Photo by sugargliding CC BY NC
Travel is usually an adventurous journey through which we explore the world around us—both present and past. The stories and human legacy found in museums, ancient architecture, preserved buildings and even just the streets present a fascinating glimpse into a bygone life. At these four U.S. destinations, you can step into another era as easily as checking into a hotel.
During World War I, a soldier would return to the crowded barracks of Fort McKinley on this tiny island off the coast of Maine, after working at the underwater minefield or shipping guns off to the Western Front in France. Even before this, in the 1800s, the island was an artistic retreat visited by Henry Wadsworth Longfellow and Harriet Beecher Stowe. Today, visitors sleep in the same rooms—albeit (thankfully) enlarged and refurbished—in this fort built during the 1890s as one of the most well-defended coastal forts in the country.
After World War II, Fort McKinley was decommissioned and sold to private interests. In 1984, revitalization efforts began to transform the entire island into a resort community, building by building, from the officers’ homes, which are now condos, to the barracks, which became the Inn at Diamond Cove. When the restoration of the inn was 95 percent complete, a fire burned down the entire project except for the historic brick walls with their sturdy military construction. Rebuilding began, and the inn opened in 2015—defying all odds after transforming itself twice, and winning a Maine Preservation Honor award.
The car-free Great Diamond Island can be reached via a short ferry ride from Portland, or by personal boat that can be docked at the marina. The island boasts several beaches, hiking trails, a history museum, a general store, a fitness center and a yoga studio. The inn offers 44 rooms and suites with terraces, two restaurants, an outdoor pool, and most importantly, peace and serenity.
The coastal Outer Banks of North Carolina are irresistible—at once wind-swept and wild, as well as rich in a long history of human civilization that has still not fully tamed the barrier islands. Among the inlets and dunes lies the site of the first successful manned airplane flight by the Wright Brothers, in Kill Devil Hills; and the first European settlement in America, the famed “Lost Colony” established in 1587 at Roanoke.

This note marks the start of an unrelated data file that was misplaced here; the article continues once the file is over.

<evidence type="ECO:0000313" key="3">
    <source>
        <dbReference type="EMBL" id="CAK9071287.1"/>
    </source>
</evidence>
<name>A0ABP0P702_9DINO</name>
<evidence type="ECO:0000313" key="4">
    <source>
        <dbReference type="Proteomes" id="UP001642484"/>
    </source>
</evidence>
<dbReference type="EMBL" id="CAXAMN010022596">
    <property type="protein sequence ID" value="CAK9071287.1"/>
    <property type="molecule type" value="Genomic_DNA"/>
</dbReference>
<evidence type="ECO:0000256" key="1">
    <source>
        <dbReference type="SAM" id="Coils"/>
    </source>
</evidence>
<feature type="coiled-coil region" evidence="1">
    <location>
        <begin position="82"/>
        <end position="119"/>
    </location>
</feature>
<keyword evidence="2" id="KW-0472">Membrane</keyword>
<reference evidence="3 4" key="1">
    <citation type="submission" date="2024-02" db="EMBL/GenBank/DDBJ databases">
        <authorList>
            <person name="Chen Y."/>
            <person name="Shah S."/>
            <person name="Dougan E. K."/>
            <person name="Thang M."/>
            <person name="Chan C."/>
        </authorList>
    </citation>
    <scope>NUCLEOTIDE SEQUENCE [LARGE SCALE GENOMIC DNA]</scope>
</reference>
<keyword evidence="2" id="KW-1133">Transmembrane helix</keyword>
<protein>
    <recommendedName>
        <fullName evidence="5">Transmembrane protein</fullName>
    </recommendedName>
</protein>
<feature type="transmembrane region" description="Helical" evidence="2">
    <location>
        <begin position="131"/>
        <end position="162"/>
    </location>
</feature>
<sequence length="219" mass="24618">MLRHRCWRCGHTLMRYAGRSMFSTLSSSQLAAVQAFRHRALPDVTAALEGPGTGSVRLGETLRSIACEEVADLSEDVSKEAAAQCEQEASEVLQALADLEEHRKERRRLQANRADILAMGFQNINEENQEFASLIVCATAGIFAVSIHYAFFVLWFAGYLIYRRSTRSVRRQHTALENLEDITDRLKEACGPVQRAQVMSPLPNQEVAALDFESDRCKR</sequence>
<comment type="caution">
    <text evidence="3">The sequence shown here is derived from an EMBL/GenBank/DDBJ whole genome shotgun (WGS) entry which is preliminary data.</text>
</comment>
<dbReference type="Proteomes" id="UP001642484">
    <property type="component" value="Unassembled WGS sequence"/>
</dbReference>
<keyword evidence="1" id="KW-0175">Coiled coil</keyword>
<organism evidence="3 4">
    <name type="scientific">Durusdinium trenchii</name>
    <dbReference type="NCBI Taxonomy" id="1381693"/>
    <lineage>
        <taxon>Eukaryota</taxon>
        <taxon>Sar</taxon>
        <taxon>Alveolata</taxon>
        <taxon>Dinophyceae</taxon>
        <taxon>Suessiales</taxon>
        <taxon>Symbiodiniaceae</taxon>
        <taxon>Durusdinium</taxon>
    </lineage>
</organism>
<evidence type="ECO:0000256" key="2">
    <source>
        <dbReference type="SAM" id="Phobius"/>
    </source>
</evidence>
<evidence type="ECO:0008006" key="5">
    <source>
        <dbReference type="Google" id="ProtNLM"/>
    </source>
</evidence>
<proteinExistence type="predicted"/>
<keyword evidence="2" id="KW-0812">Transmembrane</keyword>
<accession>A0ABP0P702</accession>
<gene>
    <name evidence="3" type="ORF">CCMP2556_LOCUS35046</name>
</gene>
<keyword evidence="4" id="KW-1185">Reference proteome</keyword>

Manteo (pictured at top) is a small port village a few miles from Roanoke, named after a Native American chief who was an ally to the first English colonists. The town is established along a waterfront that is also home to the reconstructed Elizabeth II, the ship that brought those first brave souls. Manteo’s historic preservation is rare, with the oldest family-owned movie theater in the country (the Pioneer), picturesque lighthouses and Roanoke Island Festival Park, with real-life recreations of everyday life in an early American colony.
Visitors can stay in cottages that are listed on the Manteo Historic Home Registry, such as the Neva Midgett House; or even a boat in the harbor, the Starry Banner. This award-winning vintage yacht was “privately commissioned by Tiffany Yachts to cruise the Atlantic coast, and is now moored in Manteo harbor for guest stays,” according to the profile.
This amazingly restored 1770s town was an important stop on the way west for many early pioneers in the 18th and 19th centuries, many of whom stopped at the county courthouse while traveling the famed Shenandoah Valley to record deeds and do business. Documents signed by Thomas Jefferson himself are kept safely in its vault. George Washington and Patrick Henry, among others, either appeared in Fincastle or sent their agents to lay claim to tracts of wilderness lands. Another man of great fame, William Clark, returned here after his epic journey with Meriwether Lewis to marry a local girl.
Surrounded by the stunning Blue Ridge Mountains, the entire town of Fincastle is a recognized historic district. It has been described as a virtual museum of 18th and 19th century American architecture, with some dwellings dating back to the late 1770s. All in all, there are about 100 historic buildings including the courthouse, a blacksmith shop, a jail, churches, and many beautiful homes—including an original log cabin depicting pioneer life, outfitted with furnishings and tools of the time.
Visitors can stay in bed-and-breakfasts such as Fincastle Gallery, located in the 19th century home of furniture maker Jake Cress; or Fincastle Vineyard B&B, a “newer” establishment located in a 1926 farmhouse that is now a family-owned and operated farm winery.
Photo by Carl Wycoff CC BY
This reconstructed 3,000-acre farm and village occupies land and buildings that were once home to one of the largest Shaker communities in the country. Nearly 500 Shakers lived here at its peak in the 1820s, and the community thrived well past the mid-19th century. Today you can visit this incredibly unique place of living history that occupies 34 of the actual, surviving historic buildings. An hour outside Lexington, this Shaker Village is Kentucky’s largest National Historic Landmark and home to the country’s largest private collection of original 19th century buildings.
Besides their spirituality, the Shakers are recognized for their iconic architecture and skilled craftsmanship. The village does a great job of both documenting their history in many exhibits with original items from the community and demonstrating the crafts that Shakers were known for, such as quilting, furniture making and weaving.
There’s a restaurant that sources much of its down-home cooking from the working farm, and overnight visitors can stay in a guest room in one of the original buildings. Day passes are also available if you don’t have time to stay overnight.
Shelley Seale is a travel and lifestyle writer and author based in Austin, Texas.